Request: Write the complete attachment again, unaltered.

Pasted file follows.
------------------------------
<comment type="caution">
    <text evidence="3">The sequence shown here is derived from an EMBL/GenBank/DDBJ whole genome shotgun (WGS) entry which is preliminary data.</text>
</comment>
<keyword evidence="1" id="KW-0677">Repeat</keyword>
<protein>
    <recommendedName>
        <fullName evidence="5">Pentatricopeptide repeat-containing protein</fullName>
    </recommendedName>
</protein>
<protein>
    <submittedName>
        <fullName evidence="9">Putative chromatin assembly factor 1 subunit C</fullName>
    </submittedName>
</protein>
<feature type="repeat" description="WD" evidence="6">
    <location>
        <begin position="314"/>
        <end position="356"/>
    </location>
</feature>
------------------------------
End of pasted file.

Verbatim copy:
<comment type="caution">
    <text evidence="3">The sequence shown here is derived from an EMBL/GenBank/DDBJ whole genome shotgun (WGS) entry which is preliminary data.</text>
</comment>
<keyword evidence="1" id="KW-0677">Repeat</keyword>
<protein>
    <recommendedName>
        <fullName evidence="5">Pentatricopeptide repeat-containing protein</fullName>
    </recommendedName>
</protein>
<protein>
    <submittedName>
        <fullName evidence="9">Putative chromatin assembly factor 1 subunit C</fullName>
    </submittedName>
</protein>
<feature type="repeat" description="WD" evidence="6">
    <location>
        <begin position="314"/>
        <end position="356"/>
    </location>
</feature>